On a day that started sunny, clouds threatened throughout the match but it didn’t start to rain until most of us began to leave the stadium. But a storm was brewing on the field as the 13th round of the Tamagawa Clasico was one to remember.

The boys in blue and red dominated the pitch almost from start – none of the mistakes we’ve seen in the past, or at least if they were made they were all done in the last few minutes when the match was all but decided. Tokyo dominated the midfield and kept constant pressure on Kawasaki to the point where it was only a matter of time before they would score – the question was when.

Kawasaki drew first blood with a set piece – these seem to be Tokyo’s weak point as of late (recall that Verdy’s one goal against Tokyo was from a free kick). Tokyo was unable to clear and Kashima foward Chong Tese kicked to the lower right post past Shiota. However, FCT quickly countered, and 6 minutes later Cabore slammed in the equalizer. Just a minute later, Frontale capitalized on a miscue near the Tokyo goal – an FC Tokyo player fell over Shiota as he was diving to make the save and as a result Shiota got caught outside of the box, leaving midfielder Taniguchi a practical open net. This would end up being the last major defensive mistake Tokyo would make for the rest of the game.

Right before halftime, Akamine came through with a fantastic goal to tie things up at 2 apiece, and the supporters behind the goal were rabid.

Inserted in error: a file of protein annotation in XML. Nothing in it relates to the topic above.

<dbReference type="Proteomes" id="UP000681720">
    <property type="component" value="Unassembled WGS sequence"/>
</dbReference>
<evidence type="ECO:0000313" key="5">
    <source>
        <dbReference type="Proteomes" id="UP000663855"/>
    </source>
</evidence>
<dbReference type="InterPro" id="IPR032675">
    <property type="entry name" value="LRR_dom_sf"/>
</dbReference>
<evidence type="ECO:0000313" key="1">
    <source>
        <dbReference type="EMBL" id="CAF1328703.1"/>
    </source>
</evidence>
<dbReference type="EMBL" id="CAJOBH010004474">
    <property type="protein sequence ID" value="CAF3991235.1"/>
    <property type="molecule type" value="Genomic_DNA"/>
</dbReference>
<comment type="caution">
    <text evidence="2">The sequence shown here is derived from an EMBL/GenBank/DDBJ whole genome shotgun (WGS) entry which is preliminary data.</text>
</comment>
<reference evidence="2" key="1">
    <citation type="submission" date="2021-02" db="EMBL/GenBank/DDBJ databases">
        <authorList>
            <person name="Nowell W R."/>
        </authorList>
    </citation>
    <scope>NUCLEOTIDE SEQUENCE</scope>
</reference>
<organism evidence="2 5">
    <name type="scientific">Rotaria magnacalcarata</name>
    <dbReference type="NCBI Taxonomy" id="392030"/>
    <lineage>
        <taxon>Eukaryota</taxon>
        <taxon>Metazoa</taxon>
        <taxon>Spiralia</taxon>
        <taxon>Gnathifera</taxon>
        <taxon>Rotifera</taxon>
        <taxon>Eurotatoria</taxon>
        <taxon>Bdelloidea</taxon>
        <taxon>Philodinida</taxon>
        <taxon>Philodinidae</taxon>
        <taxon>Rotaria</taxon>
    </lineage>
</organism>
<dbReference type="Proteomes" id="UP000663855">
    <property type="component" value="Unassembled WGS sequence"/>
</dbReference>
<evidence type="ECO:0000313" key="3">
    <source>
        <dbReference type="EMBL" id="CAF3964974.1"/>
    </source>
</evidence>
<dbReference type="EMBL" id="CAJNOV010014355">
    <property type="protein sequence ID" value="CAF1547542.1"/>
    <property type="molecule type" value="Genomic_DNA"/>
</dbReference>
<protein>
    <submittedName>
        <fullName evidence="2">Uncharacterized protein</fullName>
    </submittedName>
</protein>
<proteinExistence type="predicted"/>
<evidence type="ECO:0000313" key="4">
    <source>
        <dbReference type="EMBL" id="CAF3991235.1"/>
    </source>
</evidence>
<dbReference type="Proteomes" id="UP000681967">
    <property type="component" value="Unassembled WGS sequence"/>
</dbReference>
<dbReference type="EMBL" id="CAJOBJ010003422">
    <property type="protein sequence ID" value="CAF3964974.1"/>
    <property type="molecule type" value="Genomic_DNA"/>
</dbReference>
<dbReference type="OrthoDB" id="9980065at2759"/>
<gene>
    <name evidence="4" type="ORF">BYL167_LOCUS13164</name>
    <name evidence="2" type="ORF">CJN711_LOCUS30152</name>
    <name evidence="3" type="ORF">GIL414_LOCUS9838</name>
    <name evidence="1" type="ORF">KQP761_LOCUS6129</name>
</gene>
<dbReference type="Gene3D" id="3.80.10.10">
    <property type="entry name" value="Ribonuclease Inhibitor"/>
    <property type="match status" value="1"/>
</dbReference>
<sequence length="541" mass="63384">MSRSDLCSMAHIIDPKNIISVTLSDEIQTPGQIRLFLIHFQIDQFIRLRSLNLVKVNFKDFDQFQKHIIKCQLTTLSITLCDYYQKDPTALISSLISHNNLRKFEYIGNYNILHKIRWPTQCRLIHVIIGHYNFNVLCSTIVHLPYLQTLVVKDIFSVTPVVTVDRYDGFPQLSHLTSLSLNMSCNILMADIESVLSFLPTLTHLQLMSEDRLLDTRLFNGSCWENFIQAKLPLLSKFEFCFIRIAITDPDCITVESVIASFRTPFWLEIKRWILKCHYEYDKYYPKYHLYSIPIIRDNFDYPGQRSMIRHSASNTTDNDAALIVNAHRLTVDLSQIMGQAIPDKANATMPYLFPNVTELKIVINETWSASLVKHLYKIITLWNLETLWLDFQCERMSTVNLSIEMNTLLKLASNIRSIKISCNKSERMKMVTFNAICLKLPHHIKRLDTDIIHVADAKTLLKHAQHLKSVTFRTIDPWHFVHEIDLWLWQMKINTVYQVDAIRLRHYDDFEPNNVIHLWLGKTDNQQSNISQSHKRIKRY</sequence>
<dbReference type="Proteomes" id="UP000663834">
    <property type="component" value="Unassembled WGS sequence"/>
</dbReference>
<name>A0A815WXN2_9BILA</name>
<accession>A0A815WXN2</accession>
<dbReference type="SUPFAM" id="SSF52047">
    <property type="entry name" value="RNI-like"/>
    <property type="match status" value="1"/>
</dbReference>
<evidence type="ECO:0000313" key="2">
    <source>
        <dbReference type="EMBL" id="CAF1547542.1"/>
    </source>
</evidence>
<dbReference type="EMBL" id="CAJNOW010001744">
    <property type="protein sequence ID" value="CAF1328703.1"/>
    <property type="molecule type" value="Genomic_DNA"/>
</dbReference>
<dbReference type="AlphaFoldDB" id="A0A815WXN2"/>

After halftime, Tokyo continued to pressure, but was unable to get a score. Then, in the 63rd minute, Otake came in for Tokunaga and in the same minute sliced through the Kawasaki defense and slammed in what would turn out to be the game winner. As you watched Otake slip past one defender after another, you knew 10 seconds before it happened it was going to be a goal, and what a glorious way to pop his cherry. 7 minutes later Konno pushed a fourth goal in with what appeared to be his knee and was almost an own-goal, essentially sealing Kawasaki’s fate with 20 minutes left in the match. Even the Kawasaki players seemed resigned to going back across the Tamagawa with no points by the 80th or so minutes, despite a few strong offensive pushes that tested Tokyo’s defense and kept Shiota busy. But, in the end, the melody of nemuranai machi rose into the night as FC Tokyo took home the win.

Game notes:

-This match was pretty rough – four yellow cards were given, and a couple were omitted, including a rough collision by Kawasaki GK Kawashima on defender Nagatomo in the second half. Much like in last year’s match, Kawasaki essentially attempted to bully FC Tokyo – except this time, FCT fought back and did so convincingly

-Juninho had a couple breakout moments where he wove past the first line of defense, but in the end he was contained in the same way Hulk was contained.

-Stupid mistakes were way down – like, insignificant compared to the B-Team effort that they put up against Jubilo and even smaller compared to Verdy. Better passing in coverage, fewer turnovers. A few give-and-go plays didn’t go as planned, but more did than didn’t. Additionally, according to the official website FC Tokyo took 8 shots and made 4 of them. I’m not sure whether I should be happy that they’re picking their opportunities or upset that they’re not taking more shots, but 4 is the most they’ve scored since last August against Sanfrecce Hiroshima.